Overall inflation levels may be moderate, but readers say the rising costs of services, dining out, housing, and healthcare have strained their budgets.
By Karen Wallace | 06-16-17 | 05:00 AM | Email Article

Coming into 2017, expectations were high that inflation would rise. It was a good bet given the prospect of increased infrastructure spending and a low unemployment rate. But inflation hasn't exactly materialized--at least, not according to overall Consumer Price Index numbers. Current levels are lower than expected; in fact, the Labor Department reported that the CPI declined 0.1% in May from April. Many economists and market participants have ratcheted down their inflation outlooks. 

Karen Wallace is a senior editor with Morningstar.com. Follow her on Twitter @KarenW60602.

But as we know all too well, many times individuals and households experience inflation in different ways than what is reflected in government statistics. We asked Morningstar.com readers where they have been feeling inflation the most in their household spending, and where inflation seems to be relatively benign. Encouragingly, many noted that rising costs haven't weighed too heavily on their wallets recently.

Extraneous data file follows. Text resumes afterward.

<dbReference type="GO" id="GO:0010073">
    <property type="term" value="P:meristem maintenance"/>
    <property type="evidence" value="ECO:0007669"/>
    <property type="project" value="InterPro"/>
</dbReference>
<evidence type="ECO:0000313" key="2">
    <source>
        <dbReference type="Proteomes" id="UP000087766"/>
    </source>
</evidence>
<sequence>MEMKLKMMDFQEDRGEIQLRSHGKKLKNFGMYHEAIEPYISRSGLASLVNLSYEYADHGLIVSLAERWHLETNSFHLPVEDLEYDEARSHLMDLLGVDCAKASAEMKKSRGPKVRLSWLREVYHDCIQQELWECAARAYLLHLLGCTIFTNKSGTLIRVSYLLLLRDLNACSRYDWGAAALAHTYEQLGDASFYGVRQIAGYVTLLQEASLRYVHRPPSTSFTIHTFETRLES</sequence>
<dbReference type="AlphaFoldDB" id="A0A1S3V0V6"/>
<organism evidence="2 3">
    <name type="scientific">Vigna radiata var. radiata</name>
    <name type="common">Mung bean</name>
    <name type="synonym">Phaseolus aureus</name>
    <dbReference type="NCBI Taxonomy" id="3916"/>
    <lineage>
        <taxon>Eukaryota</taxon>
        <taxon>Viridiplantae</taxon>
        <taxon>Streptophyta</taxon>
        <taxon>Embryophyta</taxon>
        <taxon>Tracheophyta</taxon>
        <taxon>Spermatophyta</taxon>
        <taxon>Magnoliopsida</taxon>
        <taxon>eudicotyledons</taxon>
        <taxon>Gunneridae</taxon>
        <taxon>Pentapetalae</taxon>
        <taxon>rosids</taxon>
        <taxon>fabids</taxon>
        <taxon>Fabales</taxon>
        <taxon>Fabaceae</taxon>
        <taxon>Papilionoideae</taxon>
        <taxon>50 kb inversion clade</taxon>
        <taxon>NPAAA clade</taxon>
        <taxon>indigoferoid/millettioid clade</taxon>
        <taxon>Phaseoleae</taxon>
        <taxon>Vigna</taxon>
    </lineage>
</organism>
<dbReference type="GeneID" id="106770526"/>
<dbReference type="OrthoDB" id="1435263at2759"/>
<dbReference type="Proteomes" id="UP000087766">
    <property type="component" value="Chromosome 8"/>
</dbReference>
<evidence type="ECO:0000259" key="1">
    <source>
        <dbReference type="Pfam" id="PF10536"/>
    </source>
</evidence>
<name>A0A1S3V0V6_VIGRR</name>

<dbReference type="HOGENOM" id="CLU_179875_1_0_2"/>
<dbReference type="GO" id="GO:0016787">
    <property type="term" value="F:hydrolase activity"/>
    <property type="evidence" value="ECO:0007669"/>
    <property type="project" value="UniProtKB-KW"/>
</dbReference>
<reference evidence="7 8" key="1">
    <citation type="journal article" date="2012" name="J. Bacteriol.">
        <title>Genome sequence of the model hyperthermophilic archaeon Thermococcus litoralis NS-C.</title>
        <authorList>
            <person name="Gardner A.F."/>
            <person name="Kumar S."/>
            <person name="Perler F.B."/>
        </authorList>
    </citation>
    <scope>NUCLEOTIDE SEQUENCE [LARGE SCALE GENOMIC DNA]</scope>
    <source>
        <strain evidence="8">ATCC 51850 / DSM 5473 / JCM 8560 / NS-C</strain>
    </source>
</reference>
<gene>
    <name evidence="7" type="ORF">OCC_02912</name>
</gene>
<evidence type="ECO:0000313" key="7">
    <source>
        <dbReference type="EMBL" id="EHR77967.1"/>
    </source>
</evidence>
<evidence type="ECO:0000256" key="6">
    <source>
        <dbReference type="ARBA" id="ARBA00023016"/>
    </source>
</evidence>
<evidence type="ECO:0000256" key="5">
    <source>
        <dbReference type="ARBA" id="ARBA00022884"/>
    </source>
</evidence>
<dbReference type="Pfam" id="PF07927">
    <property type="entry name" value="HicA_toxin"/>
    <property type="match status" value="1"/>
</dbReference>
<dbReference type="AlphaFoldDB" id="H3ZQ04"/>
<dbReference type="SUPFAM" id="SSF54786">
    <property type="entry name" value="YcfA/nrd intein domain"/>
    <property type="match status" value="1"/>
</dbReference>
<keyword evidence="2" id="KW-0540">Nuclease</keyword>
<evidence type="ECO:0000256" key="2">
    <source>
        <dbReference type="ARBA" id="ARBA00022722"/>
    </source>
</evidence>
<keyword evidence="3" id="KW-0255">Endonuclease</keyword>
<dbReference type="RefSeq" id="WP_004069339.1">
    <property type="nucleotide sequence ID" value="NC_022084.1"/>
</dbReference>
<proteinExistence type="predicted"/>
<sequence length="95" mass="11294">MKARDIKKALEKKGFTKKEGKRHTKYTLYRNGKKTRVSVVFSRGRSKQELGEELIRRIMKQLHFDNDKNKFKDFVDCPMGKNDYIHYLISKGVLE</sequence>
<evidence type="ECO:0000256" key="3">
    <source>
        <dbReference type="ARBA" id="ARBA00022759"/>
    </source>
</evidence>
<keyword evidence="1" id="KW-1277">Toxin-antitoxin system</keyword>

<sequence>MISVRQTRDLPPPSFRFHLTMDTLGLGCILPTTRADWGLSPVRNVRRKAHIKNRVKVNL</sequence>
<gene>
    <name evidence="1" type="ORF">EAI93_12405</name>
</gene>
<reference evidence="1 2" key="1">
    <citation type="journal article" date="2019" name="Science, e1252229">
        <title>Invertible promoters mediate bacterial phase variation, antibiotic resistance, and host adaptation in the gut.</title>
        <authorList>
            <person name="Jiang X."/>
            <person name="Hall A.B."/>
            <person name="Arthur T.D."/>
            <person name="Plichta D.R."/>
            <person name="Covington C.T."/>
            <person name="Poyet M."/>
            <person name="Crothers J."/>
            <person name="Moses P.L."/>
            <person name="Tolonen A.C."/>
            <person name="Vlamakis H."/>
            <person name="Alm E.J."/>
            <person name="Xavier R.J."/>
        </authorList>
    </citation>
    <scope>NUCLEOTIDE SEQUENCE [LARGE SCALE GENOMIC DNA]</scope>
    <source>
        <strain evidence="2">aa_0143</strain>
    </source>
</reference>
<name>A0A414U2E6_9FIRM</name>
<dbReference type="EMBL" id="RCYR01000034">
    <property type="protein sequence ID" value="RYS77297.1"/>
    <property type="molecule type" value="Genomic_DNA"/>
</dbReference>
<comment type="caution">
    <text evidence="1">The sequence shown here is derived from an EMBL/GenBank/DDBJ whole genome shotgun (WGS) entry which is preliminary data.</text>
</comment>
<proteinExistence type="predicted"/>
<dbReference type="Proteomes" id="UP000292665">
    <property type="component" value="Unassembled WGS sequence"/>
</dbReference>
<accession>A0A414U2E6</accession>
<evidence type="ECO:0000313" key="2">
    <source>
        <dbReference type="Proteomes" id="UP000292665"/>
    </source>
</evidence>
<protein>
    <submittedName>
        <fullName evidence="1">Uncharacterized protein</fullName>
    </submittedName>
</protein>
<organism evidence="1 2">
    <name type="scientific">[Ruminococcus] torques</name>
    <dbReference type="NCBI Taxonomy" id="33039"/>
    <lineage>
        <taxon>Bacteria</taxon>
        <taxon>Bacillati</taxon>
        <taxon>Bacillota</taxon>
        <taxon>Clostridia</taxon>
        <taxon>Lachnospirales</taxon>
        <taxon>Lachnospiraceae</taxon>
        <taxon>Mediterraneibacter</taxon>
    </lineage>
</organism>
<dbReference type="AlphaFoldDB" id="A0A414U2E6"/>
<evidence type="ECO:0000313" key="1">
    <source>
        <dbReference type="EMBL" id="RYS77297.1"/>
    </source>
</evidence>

"I have not noticed any inflation," said flhtc9. "Life is good." 

Morningstar's director of economic analysis, Bob Johnson, said inflation is "relatively calm"; in fact, it has been lower than he expected. He noted that in the May report from the Bureau of Labor Statistics, there was a "massive list of items going down in price that touch many demographic groups." Used cars, most grocery prices, and almost any physical good (clothes, tools, electronics, furniture, etc.), are flat to down, Johnson said. "So almost everyone will have some offsets to the big categories that are going up."

By and large, this mirrored what our readers said they have experienced this year. 

"Add the 'discounts' to the 'increases' and the result is tepid," said Holiday.

'Trouble Spots'
Not everything is rosy, though. Johnson eyeballed the BLS report and pulled out the following "trouble spots"--categories that have seen larger year-over-year increases and that would be more likely to affect consumers and household budgets.

Cost of Services on the Rise
General services, specifically repair and maintenance, was an area where many of our readers have noticed big price increases. 

"Things like landscaping, music lessons, and legal fees are all up in the 3%-6% range," Johnson said.

"You can't get anyone to do anything for under $50/$75/hour. It's very expensive to have someone come and do anything, even simple labor," said Camaro68

Holiday said quotes/costs for concrete driveways, tree removal, painters, roofing, and construction have increased. 

Meanwhile, whynotbynite said prices of dry cleaning and haircuts are on the rise.

KTInvesting said in the San Francisco Bay area, "Handymen are charging $90 an hour, plumbers $120-$150."

Home-Cooked Meals Cheaper Than Dining Out
Johnson said one peculiarity of the current environment is a "year-over-year decline in grocery prices (but decent-size increases at restaurants)." He pointed out that beef prices are down over 4% year over year, and the agriculture cycle is now back in "glut mode."